By: Ben Kaplan | WCTV Eyewitness News
September 20, 2018
TALLAHASSEE, Fla. (WCTV) -- One year ago, Hurricane Maria tore through Puerto Rico. The Category 4 storm killed thousands, damaged tens of thousands of homes and left millions without power.
365 days later, help is still very much needed. Including in the city of Jayuya, which is in the central part of the island.
During the last year, WCTV has taken you there several times. After you donated things like water, and batteries in the beginning and then money and building supplies later on.
That help hasn't stopped.
And now, it's actually putting roofs back over people's heads.
Hope; No one sound defines it.
But, in Jayuya, right now, hope sounds a lot like...construction.
"The last house we were doing, the lady said, ‘I didn't think someone was going to come and help me with the roof and you guys came and the foundation helped us and we are so thankful’. And, that to me, is the meaning of everything," said Gisela Rodriguez, one of the founders of the Giselle Marie Foundation.
We've introduced you to Gisela and her husband David Medina several times before. Both are both from Jayuya and have long lived in Tallahassee. And even from a thousand miles away, they keep tabs on the progress in their home town.
"I'm an IT guy, so I set up an electronic system, and it's very simple. I have them connected to the system and every time I upload an application, we get to see it here," David said.
The couple runs everything through their Giselle Marie Foundation, named after their 11 year old daughter.
Here’s how it works: Folks in need in Jayuya apply for aid to get a roof. Once the municipality actually goes to the house and verifies it's needed, the foundation's team in Puerto Rico gives it the stamp of approval.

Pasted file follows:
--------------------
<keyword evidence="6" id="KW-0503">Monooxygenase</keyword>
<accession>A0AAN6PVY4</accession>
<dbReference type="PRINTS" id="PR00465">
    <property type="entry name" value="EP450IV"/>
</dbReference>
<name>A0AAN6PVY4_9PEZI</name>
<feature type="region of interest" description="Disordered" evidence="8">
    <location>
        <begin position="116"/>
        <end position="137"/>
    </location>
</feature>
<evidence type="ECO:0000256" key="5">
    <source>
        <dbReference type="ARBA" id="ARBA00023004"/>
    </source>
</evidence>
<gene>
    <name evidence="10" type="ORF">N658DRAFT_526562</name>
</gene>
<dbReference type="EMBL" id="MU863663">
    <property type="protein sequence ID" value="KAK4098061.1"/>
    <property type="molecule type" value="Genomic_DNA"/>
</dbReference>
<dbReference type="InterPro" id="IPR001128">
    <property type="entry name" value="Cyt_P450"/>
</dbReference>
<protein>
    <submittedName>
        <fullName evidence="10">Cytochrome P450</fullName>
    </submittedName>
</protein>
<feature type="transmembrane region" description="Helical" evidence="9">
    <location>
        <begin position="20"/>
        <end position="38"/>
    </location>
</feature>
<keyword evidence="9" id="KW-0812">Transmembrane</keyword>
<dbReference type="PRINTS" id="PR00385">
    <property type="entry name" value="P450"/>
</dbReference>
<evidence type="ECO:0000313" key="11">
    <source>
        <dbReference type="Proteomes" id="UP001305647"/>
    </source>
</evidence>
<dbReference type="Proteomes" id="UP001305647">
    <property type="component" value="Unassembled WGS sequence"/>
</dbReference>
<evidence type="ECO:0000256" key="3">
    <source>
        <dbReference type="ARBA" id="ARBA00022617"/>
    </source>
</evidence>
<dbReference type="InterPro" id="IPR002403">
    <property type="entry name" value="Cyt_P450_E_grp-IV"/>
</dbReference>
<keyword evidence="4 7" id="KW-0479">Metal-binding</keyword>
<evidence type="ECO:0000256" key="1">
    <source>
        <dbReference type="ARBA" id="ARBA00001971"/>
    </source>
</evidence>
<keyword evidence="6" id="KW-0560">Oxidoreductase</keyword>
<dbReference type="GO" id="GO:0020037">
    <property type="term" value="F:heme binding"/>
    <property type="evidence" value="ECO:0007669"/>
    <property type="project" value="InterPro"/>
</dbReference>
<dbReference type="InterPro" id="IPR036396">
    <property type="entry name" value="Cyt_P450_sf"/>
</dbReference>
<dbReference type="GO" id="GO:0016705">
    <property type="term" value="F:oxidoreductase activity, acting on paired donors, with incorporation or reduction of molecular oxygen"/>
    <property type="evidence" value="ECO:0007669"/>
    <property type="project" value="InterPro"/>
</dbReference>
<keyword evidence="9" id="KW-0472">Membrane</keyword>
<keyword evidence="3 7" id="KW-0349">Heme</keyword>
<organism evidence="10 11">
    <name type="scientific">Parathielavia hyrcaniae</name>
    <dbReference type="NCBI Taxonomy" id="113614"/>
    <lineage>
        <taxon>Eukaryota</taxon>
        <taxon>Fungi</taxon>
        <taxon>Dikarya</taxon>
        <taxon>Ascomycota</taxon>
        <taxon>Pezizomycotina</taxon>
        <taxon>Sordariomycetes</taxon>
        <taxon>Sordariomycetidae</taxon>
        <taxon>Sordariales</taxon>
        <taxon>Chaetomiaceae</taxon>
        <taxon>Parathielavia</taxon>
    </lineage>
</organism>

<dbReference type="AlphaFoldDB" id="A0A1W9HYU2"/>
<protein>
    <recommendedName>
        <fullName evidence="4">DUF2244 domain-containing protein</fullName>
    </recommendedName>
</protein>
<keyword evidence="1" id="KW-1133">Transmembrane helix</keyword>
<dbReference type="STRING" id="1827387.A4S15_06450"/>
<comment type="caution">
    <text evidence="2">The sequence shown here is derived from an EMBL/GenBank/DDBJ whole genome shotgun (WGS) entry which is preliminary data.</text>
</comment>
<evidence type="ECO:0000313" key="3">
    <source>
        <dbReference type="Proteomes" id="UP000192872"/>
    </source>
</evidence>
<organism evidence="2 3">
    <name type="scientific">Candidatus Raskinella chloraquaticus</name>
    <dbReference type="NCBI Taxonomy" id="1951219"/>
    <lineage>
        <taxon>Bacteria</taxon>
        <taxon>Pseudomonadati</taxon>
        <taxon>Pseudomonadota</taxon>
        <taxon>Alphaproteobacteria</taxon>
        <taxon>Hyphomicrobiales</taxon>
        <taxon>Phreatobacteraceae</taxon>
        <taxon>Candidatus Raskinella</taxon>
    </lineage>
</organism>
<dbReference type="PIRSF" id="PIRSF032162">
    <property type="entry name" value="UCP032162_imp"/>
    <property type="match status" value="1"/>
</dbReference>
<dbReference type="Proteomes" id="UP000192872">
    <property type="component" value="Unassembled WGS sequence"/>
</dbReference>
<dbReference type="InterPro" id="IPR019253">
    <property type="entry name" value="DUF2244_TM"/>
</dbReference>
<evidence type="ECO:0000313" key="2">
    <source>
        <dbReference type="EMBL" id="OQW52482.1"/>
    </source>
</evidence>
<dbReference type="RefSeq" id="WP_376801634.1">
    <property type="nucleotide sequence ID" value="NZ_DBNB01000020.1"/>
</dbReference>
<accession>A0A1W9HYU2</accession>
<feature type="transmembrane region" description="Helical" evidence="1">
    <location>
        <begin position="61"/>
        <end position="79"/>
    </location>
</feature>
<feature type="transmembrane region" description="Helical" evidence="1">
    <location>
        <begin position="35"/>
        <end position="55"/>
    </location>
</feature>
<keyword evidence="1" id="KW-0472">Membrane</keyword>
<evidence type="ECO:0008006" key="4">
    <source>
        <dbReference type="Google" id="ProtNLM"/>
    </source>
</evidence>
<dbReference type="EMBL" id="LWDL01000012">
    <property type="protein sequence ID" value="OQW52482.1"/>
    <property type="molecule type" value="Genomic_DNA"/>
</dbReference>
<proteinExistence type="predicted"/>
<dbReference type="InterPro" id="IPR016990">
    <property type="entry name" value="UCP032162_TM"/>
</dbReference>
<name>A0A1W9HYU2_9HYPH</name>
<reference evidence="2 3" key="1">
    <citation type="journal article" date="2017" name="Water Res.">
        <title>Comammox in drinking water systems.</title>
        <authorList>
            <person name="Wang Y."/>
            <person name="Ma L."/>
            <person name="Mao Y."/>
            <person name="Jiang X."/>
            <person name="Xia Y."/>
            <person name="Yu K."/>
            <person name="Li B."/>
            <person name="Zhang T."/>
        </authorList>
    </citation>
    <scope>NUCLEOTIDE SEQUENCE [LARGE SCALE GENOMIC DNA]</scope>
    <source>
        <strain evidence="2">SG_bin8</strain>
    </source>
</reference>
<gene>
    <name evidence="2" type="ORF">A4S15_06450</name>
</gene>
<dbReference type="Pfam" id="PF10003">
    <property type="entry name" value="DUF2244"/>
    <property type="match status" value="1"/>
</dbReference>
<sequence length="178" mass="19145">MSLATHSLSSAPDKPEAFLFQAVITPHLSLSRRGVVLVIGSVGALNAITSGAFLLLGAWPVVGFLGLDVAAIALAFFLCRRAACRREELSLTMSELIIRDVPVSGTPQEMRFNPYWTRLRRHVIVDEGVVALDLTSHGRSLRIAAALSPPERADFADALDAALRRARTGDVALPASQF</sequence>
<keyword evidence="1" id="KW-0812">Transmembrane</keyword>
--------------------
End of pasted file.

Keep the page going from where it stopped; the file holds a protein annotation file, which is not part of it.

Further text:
”They go to Jayuya, and they physically go there and see every application. Because I want to make sure that every application that I get is a real family with a really need," David explained.
Everything is rebuilt with supplies and machinery either donated, or paid for by donations from here in the Big Bend.
WCTV was at a meeting in Jayuya in January where David and Gisela introduced their plans to help rebuild to the mayor.
Now, it's all coming to fruition.
"So, seeing is believing. Now that he sees the warehouse full of materials we have taken there, I think he's very encouraged," said David.
So far, they've completed 22 roofs.
"We're going to do over 150-200 houses,” David said.
“The whole entire island," Gisela added.
From destruction, to rehabilitation.
"It's unbelievable. I think we wake up in the morning and we look at each other and we go like this,“ Gisela said, motioning a shrug.
Hope has returned to Jayuya.
The Giselle Marie Foundation still has building supplies in Florida it’s trying to ship to Puerto Rico. If you’d like to find out more about how you can help, click here.